Our venerable father John was born at the end of the eighth century. At a young age he became a disciple of St. Gregory of Decapolis and accepted the monastic tonsure from him at the monastery in Thessalonica. Under the guidance of this experienced teacher, St. John attained great spiritual perfection. When the emperor Leo the Armenian (813-820) renewed the persecution against Orthodox Christians who venerated the holy icons, St. Gregory of Decapolis, St. Joseph the Hymnographer, and St. John went from Thessalonica to Constantinople to raise opposition to the Iconoclast heresy. In spite of the persecution, Saints Gregory and John fearlessly defended Orthodoxy for several years, and preached the veneration of icons. After many hardships, St. Gregory died (around 820), and soon after his faithful disciple John also departed for the Lord. St. Joseph the Hymnopgrapher transferred the relics of Saints Gregory and John and placed them in the church of St. Nicholas the Wonderworker.
In you, O holy father John, the faithful image of God shone forth, for you carried your cross and followed Christ. You taught by your deeds how to spurn the body, for it passes away; and how to value the soul, for it is immortal. Therefore, your soul is forever in happiness with the angels.
Adorning your life with chastity, O father, you disciplined your body. You overcame the attacks of the for, O blessed saint, and you presented yourself before God to enjoy the life of unending bliss as you so richly deserve, O John. Pray to the Lord for our salvation.
Acts 4: 1-10
In those days, while Peter and John were still addressing the crowd, the priests, the captain of the temple guard, and the Sadducees came up to them, angry because they were teaching the people and proclaiming the resurrection of the dead in the person of Jesus. It was evening by now, so they arrested them and put them in jail for the night. Despite this, many of those who had heard the speech believed; the number of men came to about five thousand.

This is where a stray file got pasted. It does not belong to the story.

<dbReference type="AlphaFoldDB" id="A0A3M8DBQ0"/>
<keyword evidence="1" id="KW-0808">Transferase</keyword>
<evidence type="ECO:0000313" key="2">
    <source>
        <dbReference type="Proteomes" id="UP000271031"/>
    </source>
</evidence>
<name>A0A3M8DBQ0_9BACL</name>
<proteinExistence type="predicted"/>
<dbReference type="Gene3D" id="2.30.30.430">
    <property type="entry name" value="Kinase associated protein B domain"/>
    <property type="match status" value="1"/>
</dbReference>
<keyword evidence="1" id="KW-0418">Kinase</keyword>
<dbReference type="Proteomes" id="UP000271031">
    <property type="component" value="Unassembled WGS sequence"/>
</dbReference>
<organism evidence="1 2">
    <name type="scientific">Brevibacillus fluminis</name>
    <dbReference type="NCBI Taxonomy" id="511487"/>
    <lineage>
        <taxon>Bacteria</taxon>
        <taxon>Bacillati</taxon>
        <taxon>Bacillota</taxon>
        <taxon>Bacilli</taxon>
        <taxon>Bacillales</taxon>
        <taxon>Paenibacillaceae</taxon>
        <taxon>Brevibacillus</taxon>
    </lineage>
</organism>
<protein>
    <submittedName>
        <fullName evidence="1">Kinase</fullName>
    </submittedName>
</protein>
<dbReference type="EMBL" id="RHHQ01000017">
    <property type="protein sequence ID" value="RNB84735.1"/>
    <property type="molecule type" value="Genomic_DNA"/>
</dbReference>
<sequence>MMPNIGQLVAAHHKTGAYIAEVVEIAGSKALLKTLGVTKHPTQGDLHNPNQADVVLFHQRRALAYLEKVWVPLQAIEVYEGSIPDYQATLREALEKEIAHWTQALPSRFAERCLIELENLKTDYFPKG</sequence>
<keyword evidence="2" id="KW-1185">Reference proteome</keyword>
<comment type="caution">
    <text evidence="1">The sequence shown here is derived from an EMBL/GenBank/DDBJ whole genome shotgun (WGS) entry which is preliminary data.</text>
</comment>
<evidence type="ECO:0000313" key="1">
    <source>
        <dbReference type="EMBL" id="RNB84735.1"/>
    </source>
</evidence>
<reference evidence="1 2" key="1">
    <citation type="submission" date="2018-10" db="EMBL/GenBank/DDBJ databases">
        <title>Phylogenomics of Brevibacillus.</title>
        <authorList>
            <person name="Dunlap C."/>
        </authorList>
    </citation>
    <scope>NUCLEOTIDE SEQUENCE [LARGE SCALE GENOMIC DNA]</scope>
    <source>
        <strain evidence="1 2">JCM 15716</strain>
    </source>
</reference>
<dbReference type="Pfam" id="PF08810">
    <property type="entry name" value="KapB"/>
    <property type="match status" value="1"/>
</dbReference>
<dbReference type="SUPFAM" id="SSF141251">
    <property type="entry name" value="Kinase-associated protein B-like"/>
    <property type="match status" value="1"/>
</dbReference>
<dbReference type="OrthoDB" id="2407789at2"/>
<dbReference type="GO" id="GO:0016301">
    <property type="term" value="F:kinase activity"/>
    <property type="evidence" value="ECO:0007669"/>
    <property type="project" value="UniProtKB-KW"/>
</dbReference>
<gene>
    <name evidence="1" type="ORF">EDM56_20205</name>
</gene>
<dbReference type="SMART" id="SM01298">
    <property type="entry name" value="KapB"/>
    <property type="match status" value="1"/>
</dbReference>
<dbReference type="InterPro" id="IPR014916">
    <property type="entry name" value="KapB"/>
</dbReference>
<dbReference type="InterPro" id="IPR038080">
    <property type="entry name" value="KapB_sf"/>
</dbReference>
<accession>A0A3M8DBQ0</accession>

When the leaders, the elders, and the scribes assembled the next day in Jerusalem, Annas the high priest, Caisphas, John, Alexander, and all who were of the high-priestly class were there. They brought Peter and John before them and began the interrogation in this fashion: “By what power or in whose name have men of your stripe done this?”
Then Peter, filled with the Holy Spirit, spoke up: “Leaders of the people! Elders! If we must answer today for a good deed done to cripple and explain how he was restored to health, then you and all the people of Israel must realize that it was done in the name of Jesus Christ the Nazorean whom you crucified and whom God raised from the dead. In the power of that name this man stands before you perfectly sound.”
John 3: 16-21
The Lord said, “God so loved the world that he gave his only Son, that whoever believes in him may not die but may have eternal life. God did not send the Son into the world to condemn the world, but that the world might be saved through him. Whoever believes in him avoids condemnation, but whoever does not believe is already condemned for not believing in the name of God’s only Son. The judgment of condemnation is this: the light came into the world, but men loved darkness rather than light because their deeds were wicked. Everyone who practices evil hates the light; he does not come near it for fear his deeds will be exposed, But he who acts in truth comes into the light, to make clear that his deeds are done in God.”
Icon courtesy of Jack Figel, Eastern Christian Publications – ecpubs.com
Monday, April 17 –